From the Washington Post
, an article about extreme cases of corporal punishment in African schools. Click here
to read the article.
It is also important to talk about corporal punishment in the United States as many countries have instituted laws against corporal punishment, yet 94% of Americans spank their children by the age of 3 or 4.
A recent study by Elizabeth Girshoff
find many disturbing consequences of coporal punishment and spanking. The article, "Corporal Punishment by Parents and Associated Child Behaviors and Experiences: A Meta-Analytic and Theoretical Review" can be found in the Psychological Bulletin
, American Psychological Association Inc, Vol. 128, No. 4, 539-579. Girshoff's research
finds that parents are more likely to use corporal punishment between 5 p.m. and bedtime, a period in which parents are most likely becoming as tired as their children. Parents are also more likely to emotionally angry, and the practice is more likely to occur with parents who have conflictual relationships. In addition, if children display an escalated level of disobedience after they have already been punished, parents are more likely to use corporal punishment. Girshoff’s findings are startling as she writes that, “94% of the individual effect sizes represented undesirable behaviors or experiences” (Girshoff, 2002a, 549). The results of her study lend evidence to the fact that corporal punishment leads to undesirable qualities as Girshoff writes, "Ten of the 11 meta-analyses indicate parental corporal punishment is associated with the following undesirable behaviors and experiences: decreased moral internalization, increased child aggression, increased child delinquent and antisocial behavior, decreased quality of relationship between parent and child, decreased child mental health, increased risk of being a victim of physical abuse, increased adult aggression, increased adult criminal and antisocial behavior, decreased adult mental health, and increased risk of abusing own child or spouse. Corporal punishment was associated with only one desirable behavior, namely, increased immediate compliance".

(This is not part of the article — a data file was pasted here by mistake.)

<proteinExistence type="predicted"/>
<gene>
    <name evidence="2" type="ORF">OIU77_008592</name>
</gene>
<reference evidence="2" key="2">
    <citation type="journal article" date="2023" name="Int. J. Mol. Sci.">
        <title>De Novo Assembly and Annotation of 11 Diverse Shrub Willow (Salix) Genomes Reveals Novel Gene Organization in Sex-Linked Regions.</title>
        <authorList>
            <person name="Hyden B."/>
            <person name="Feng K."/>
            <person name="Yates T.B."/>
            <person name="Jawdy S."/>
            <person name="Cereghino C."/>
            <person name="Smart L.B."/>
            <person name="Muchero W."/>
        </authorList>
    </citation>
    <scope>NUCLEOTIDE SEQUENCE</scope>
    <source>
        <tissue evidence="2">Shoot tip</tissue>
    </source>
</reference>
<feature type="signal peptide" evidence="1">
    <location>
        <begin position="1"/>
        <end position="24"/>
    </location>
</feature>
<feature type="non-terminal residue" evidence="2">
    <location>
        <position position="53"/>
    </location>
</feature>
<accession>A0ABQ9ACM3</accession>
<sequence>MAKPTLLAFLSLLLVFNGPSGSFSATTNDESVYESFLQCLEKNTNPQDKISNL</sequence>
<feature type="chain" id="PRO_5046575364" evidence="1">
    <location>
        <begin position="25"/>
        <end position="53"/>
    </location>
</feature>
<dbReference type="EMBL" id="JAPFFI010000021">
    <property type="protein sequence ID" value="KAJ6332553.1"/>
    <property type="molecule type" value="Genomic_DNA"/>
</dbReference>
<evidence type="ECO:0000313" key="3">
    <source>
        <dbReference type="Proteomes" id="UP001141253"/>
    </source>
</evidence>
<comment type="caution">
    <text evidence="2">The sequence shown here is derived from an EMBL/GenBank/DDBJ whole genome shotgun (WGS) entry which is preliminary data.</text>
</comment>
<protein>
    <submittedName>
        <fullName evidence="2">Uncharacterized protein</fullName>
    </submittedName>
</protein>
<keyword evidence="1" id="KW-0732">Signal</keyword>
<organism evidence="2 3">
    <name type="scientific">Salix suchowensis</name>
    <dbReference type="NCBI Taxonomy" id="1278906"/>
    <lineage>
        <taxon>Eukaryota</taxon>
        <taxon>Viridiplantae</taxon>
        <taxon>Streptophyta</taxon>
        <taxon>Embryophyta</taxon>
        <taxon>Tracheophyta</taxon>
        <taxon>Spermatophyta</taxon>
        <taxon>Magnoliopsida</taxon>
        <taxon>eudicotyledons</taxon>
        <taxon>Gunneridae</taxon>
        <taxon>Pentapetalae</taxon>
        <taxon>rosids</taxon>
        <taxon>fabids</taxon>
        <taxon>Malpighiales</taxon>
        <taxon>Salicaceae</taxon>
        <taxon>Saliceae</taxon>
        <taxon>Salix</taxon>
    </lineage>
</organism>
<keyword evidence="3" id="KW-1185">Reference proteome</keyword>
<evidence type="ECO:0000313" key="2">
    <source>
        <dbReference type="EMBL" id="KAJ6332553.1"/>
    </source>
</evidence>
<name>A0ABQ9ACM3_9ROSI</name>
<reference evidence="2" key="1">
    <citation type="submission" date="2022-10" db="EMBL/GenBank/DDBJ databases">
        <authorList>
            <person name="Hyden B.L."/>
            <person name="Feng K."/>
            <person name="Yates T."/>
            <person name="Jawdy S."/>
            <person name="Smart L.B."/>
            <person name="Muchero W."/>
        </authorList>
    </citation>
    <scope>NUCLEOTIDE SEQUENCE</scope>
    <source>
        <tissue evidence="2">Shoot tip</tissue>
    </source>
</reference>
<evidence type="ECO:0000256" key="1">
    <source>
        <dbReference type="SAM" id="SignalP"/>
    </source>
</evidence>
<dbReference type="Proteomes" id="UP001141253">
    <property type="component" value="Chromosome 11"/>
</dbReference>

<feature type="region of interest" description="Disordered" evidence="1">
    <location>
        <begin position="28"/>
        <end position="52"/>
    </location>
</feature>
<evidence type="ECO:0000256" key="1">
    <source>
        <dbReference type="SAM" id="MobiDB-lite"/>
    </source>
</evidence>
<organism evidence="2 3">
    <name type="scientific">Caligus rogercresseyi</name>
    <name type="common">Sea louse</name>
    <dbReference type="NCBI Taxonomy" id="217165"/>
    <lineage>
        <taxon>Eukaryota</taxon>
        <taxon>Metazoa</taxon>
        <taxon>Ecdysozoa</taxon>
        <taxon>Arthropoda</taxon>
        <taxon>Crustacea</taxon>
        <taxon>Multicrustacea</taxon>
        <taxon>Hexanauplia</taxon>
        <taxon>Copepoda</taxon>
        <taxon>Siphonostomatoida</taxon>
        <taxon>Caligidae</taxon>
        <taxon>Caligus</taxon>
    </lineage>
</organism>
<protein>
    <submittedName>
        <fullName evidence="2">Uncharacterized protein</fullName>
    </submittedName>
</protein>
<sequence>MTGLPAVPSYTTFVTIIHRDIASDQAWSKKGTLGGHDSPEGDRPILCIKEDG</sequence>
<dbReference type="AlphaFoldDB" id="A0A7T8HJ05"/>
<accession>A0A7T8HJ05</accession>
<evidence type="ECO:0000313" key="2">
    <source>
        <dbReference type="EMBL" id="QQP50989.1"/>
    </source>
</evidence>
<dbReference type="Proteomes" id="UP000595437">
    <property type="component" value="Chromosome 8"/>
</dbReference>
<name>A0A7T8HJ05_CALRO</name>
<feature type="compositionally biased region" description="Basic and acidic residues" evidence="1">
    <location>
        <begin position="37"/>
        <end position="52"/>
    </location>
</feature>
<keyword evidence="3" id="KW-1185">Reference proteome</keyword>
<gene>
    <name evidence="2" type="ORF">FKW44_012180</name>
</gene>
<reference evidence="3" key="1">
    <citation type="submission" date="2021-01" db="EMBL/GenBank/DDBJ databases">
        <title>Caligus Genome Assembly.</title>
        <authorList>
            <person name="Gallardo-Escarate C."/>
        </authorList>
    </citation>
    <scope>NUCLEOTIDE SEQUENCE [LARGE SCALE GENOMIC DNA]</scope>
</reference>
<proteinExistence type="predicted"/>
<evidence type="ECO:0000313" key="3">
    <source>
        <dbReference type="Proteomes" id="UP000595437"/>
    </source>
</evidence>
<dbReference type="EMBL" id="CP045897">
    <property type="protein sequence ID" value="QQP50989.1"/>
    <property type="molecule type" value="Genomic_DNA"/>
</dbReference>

I think that Girshoff best sums up her argument when responding to critics when she writes, "I would like to call attention to the reflection of this argument, namely that unless and until researchers, clinicians, and parents can definitively demonstrate the presence of positive effects of corporal punishment (including effectiveness in halting future misbehavior), not just the absence of negative effects, we as psychologists cannot responsibly recommend its use".